Voice of five generations
It is almost impossible to overstate the influence of Pete Seeger, who died early this week at 94. Take just my family: my mother (b. 1913) loved listening to his records; my oldest sister (b. 1937) learned banjo from him at a summer camp; I (b. 1954) learned banjo first from her and then from his banjo book. One of my closest friends, Bill Steele, counts Seeger's recording his song "Garbage" as one of his proudest achievements.
Probably the first thing anyone thinks of when Seeger is called to mind is the voice. The image I will always think of first, however, is Pete Seeger at 92, performing a concert and then marching through Manhattan to support Occupy Wall Street.
The Cornell Folk Song Club (now Society), for which I served as president from 1973-1975, owes him a great debt for his long memory. In the 1950s, when the McCarthy era blacklist kept many places from hiring him, one or more of my predecessors (most likely including Peter Yarrow) went ahead and booked him anyway. Seeger never forgot, and for many years CFSC was able to finance booking many smaller, unknown artists simply because he regularly sold out concerts for us on very generous financial terms. I'm sure there are thousands more stories like that.
Recent movies about the 1960s Greenwich Village folk scene - the Coen Brothers' Inside Llewyn Davis, the Christopher Guest brothers' A Mighty Wind - have focused on the music and musicians and left out the politics. This may be why they seem to lack energy: politics and passion for fairness were as much drivers as sheer love of the music.
No one has been quite able to leave politics out of the many tributes to Seeger that have been published this week, though as early as the 1960s the songwriter Phil Ochs nailed the extent to which people tried. As you'd expect, Mother Jones looked at both protest songs and politics; elsewhere, there's this discussion of Seeger's association with the American Communist Party.
Several of the obits marvel at the chutzpah of one of Seeger's biggest projects: cleaning up the Hudson River, starting in 1966 with a few friends and a boat. So get this: with a load of corporations dumping pollution, and the city, state, and federal governments not much interested, a guy says, "We're going to fix this." It sounds impossible. Kind of like a few programmer guys in a lab somewhere saying, "I know. Let's write an operating system and take on Microsoft." These things happen gradually, as each tiny bit of success attracts more participants - participants, not followers.
Hundreds, maybe thousands, of folksingers, both amateur and professional, survive Seeger as living parts of his legacy. What's less recognized is that a whole different group are also inheritors of his mantle who themselves may not recognize it: the open-source community. Throughout his life, Seeger took the view that everyone can sing and that public singing builds community, and community builds protest. Isn't that what today's activist programming is all about?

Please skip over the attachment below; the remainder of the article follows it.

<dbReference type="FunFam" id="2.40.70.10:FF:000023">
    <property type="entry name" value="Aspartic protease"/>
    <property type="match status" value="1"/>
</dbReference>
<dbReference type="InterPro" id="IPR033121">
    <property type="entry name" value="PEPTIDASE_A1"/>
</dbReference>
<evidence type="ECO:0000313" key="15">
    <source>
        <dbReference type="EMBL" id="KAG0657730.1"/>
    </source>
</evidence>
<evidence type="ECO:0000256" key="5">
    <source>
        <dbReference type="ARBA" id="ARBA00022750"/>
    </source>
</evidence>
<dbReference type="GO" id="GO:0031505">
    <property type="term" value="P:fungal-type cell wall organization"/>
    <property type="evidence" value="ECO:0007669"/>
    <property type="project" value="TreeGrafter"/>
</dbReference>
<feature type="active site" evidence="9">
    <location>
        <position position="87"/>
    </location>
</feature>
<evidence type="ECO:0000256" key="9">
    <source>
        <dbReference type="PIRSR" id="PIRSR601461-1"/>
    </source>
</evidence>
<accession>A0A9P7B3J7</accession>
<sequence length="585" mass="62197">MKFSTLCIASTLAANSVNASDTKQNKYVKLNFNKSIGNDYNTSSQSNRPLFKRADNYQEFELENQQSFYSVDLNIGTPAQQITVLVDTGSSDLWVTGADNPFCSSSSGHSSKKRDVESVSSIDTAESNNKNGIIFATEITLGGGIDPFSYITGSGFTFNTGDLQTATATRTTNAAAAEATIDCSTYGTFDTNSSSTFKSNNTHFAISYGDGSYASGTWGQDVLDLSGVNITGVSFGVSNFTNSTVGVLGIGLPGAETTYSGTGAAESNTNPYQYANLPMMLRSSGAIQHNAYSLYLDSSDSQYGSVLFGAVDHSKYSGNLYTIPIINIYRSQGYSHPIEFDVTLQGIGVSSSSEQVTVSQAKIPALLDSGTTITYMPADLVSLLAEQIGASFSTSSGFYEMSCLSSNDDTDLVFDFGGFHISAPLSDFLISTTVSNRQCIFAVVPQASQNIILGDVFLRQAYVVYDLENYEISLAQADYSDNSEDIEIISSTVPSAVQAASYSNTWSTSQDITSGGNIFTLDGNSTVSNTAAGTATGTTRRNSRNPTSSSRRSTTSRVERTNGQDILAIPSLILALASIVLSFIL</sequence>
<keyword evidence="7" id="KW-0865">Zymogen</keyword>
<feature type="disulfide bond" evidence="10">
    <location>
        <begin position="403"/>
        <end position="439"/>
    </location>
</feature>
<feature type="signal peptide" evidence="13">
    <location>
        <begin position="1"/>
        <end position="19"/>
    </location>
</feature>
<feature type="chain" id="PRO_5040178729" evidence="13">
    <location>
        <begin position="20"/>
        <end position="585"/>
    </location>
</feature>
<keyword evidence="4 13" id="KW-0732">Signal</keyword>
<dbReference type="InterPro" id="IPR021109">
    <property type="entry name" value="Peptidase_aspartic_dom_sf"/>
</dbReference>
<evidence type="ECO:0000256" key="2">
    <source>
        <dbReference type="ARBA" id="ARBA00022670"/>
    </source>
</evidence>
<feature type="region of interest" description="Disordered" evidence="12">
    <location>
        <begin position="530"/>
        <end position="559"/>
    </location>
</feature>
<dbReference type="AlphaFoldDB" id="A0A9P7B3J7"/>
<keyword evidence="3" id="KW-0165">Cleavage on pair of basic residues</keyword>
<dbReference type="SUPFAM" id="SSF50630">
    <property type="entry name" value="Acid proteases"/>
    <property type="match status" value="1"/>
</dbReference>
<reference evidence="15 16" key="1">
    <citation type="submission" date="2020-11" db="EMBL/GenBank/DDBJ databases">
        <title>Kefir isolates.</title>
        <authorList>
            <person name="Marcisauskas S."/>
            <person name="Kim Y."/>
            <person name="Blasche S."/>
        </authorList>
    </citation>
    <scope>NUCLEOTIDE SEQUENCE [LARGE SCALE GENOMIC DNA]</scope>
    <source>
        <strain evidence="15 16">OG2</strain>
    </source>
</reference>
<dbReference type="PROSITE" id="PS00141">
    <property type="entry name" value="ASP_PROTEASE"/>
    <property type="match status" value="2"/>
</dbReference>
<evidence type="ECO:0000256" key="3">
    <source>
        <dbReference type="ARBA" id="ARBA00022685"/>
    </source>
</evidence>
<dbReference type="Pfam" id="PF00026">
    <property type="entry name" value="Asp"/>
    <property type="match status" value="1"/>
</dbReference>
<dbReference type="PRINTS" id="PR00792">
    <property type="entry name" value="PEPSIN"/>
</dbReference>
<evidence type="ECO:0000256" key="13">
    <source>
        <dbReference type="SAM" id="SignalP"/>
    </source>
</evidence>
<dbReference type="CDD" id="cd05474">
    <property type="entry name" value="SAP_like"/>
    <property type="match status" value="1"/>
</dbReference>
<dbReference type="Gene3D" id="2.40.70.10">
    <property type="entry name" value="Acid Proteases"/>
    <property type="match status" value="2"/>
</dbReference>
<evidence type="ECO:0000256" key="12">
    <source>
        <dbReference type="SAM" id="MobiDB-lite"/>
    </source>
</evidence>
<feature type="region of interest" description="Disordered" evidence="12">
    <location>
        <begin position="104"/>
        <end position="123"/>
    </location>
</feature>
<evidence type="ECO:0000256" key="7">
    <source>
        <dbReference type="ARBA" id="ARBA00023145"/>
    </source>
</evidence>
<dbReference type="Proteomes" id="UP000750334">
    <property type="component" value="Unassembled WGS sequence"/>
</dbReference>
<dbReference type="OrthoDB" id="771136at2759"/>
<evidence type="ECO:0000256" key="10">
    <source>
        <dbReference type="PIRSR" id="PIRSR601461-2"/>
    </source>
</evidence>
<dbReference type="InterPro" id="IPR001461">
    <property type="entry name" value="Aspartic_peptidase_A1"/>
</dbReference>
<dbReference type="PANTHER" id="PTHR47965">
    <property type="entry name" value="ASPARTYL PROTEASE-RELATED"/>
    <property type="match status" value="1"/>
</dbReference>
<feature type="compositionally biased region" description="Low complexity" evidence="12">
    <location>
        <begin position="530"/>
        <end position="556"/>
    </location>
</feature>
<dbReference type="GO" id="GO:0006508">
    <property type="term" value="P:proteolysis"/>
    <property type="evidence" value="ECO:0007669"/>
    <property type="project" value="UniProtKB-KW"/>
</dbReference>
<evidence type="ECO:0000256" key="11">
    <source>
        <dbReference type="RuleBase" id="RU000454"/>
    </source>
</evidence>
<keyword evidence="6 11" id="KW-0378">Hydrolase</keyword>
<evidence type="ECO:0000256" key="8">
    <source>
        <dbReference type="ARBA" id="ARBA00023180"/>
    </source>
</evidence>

Sixty years from now, the movies filmed about the early years of the Internet probably will also gloss over the politics. We'll see sad little movies about the people who failed to build their start-ups into giant companies and happy little movies about the people who went to ComicCon. Yet what I see around me every day - the fuel for net.wars - is the people who code as a way of promoting social justice. Sure, they may be mistaken: about what the effects of their work will eventually be, about the motives of those working with them, about how easy it will be for their work to be diverted in a direction they don't approve. But the community surrounding technology and activism is the closest thing to the folk scene of any subculture I've encountered.
These things can be fragile. The folk scene of protest and engagement required access to travel and performance venues - though one lesson of the 17-year blacklist ban that kept Seeger off TV is that a sufficiently talented musician can succeed without it. The coding scene of protest and engagement requires general-purpose hardware that can be programmed at will. Access to tools is critical: everyone can learn to program at least a little bit. We must keep those possibilities open so that when the true geniuses emerge can they have an ecosystem in which they can do the stuff no one else can.
I have sung for Americans of every political persuasion, and I am proud that I never refuse to sing to an audience, no matter what religion or color of their skin, or situation in life. I have sung in hobo jungles, and I have sung for the Rockefellers, and I am proud that I have never refused to sing for anybody.
What a life.
Wendy M. Grossman is the 2013 winner of the Enigma award Her Web site has an extensive archive of her books, articles, and music, and an archive of earlier columns in this series. Stories about the border wars between cyberspace and real life are posted occasionally during the week at the net.wars Pinboard - or follow on Twitter.